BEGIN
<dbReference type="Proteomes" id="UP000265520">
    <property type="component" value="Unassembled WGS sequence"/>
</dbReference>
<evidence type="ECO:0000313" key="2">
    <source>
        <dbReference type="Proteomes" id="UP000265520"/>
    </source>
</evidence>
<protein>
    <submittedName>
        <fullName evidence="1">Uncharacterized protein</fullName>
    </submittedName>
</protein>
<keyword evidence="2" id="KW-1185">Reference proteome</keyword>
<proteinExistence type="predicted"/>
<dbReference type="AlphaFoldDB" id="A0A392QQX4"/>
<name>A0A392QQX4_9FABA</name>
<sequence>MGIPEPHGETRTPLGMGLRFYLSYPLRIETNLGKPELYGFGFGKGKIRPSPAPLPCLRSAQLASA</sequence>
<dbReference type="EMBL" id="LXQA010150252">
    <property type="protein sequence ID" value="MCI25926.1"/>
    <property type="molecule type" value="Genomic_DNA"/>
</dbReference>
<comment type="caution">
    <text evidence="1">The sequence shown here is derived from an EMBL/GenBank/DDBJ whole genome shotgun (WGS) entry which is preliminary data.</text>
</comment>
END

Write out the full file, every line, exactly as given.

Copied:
<dbReference type="Proteomes" id="UP000265520">
    <property type="component" value="Unassembled WGS sequence"/>
</dbReference>
<evidence type="ECO:0000313" key="2">
    <source>
        <dbReference type="Proteomes" id="UP000265520"/>
    </source>
</evidence>
<protein>
    <submittedName>
        <fullName evidence="1">Uncharacterized protein</fullName>
    </submittedName>
</protein>
<keyword evidence="2" id="KW-1185">Reference proteome</keyword>
<proteinExistence type="predicted"/>
<dbReference type="AlphaFoldDB" id="A0A392QQX4"/>
<name>A0A392QQX4_9FABA</name>
<sequence>MGIPEPHGETRTPLGMGLRFYLSYPLRIETNLGKPELYGFGFGKGKIRPSPAPLPCLRSAQLASA</sequence>
<dbReference type="EMBL" id="LXQA010150252">
    <property type="protein sequence ID" value="MCI25926.1"/>
    <property type="molecule type" value="Genomic_DNA"/>
</dbReference>
<comment type="caution">
    <text evidence="1">The sequence shown here is derived from an EMBL/GenBank/DDBJ whole genome shotgun (WGS) entry which is preliminary data.</text>
</comment>